Though he jokes that Whedon’s choice “ruined the character completely,” Starlin has been very happy with Marvel Studios’s adaptation of his work, including Guardians of the Galaxy characters like Gamora and Drax the Destroyer, played, respectively, by Zoe Saldana and Dave Bautista. He visited the sets of Guardians and Endgame and even got a short cameo in the most recent release.
When we spoke Starlin had just returned home from a series of events promoting the film, and he describes himself as “very pleased” with the results. “I get along much better with the movie people,” he says, “than the editorial people up at Marvel.”
This sums up the most recent phase of Starlin’s career. Even as his creations are raking in billions all over the globe, he has effectively stopped writing mainstream comics altogether.
Though he has had troubles with the Big Two publishers before — he has quit Marvel a total of six times — his most recent quarrel relates back to Thanos. While working on a series of Thanos graphic novels, Starlin came to believe that another, concurrent series of Thanos books had begun to copy and even pre-empt his own plots.
And so, after completing his obligations, Starlin quit, leaving behind many of his most famous characters with the company that owns them.
Though this might have been the inciting incident, it seems that Starlin has grown tired of the mainstream comics industry as a whole. “I don’t read comics anymore,” he says. “I sort of outgrew them.”
Though he admits to still “loving the form,” he believes that the current, editorial-heavy approach to story has left the books themselves incomprehensible, with their focus on crossover events meaning that one issue can be directly contradicted by the next. “I don’t think they put out as good a product as they did back in the old days.” He also chafed at the tendency to assign far too many writers to a single issue, leaving little room for a coherent individual expression.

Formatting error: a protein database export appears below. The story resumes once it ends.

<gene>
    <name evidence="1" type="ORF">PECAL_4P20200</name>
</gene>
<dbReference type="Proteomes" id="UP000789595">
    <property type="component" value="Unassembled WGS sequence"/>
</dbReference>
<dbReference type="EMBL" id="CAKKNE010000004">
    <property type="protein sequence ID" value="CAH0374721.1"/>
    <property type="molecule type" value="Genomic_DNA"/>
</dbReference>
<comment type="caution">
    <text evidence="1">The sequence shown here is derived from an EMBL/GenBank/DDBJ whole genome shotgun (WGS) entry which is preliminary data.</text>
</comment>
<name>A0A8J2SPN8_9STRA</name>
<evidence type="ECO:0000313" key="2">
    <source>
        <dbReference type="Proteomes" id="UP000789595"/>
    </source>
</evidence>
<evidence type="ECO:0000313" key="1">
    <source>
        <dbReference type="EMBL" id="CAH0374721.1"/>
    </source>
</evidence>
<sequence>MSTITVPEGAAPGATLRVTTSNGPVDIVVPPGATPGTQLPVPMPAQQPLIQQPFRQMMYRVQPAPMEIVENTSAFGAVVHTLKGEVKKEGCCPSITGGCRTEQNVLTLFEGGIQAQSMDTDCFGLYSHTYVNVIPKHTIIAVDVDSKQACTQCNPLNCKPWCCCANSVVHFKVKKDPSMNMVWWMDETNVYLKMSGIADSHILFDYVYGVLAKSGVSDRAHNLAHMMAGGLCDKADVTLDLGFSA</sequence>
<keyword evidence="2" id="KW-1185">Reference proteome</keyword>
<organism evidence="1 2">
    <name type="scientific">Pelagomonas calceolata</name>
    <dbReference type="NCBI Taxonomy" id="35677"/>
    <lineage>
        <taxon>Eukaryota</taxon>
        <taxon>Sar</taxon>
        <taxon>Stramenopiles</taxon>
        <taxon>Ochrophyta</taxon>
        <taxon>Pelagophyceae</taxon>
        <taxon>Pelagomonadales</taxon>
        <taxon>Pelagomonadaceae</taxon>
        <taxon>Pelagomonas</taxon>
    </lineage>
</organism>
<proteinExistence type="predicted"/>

“After awhile you just get tired of taking part of what doesn’t seem to be working very well,” he says. “So I went off and did other things.”
These other things have been published through independent presses, leading Starlin outside the mainstream comics system. Though generally more of a writer, Starlin continued to illustrate some of his own work until an injury several years ago left him unable to draw for more than thirty minutes at a time.
To this end, he has been focusing on a series of sci-fi novels drawn from his Hardcore Station comics, with one illustrated volume currently published through Ominous Press and an additional three prose works under construction.
He recently Kickstarted a hardcover omnibus edition of his Dreadstar comics, and has contributed stories to a number of anthologies.
And though he no longer reads comics, Starlin remains a consumer of new ideas: the Chinese science fiction writer Cixin Liu’s Three Body Problem Trilogy, he says, has been a recent find.
Though his signature creations beam and snarl from billboards the world over, Starlin himself keeps a low profile, living with Sonny Lan, his wife, in Saugerties.
And while he appreciates the international recognition for his work, he’s more than happy to keep his life as it is. He’d rather let the work speak for him.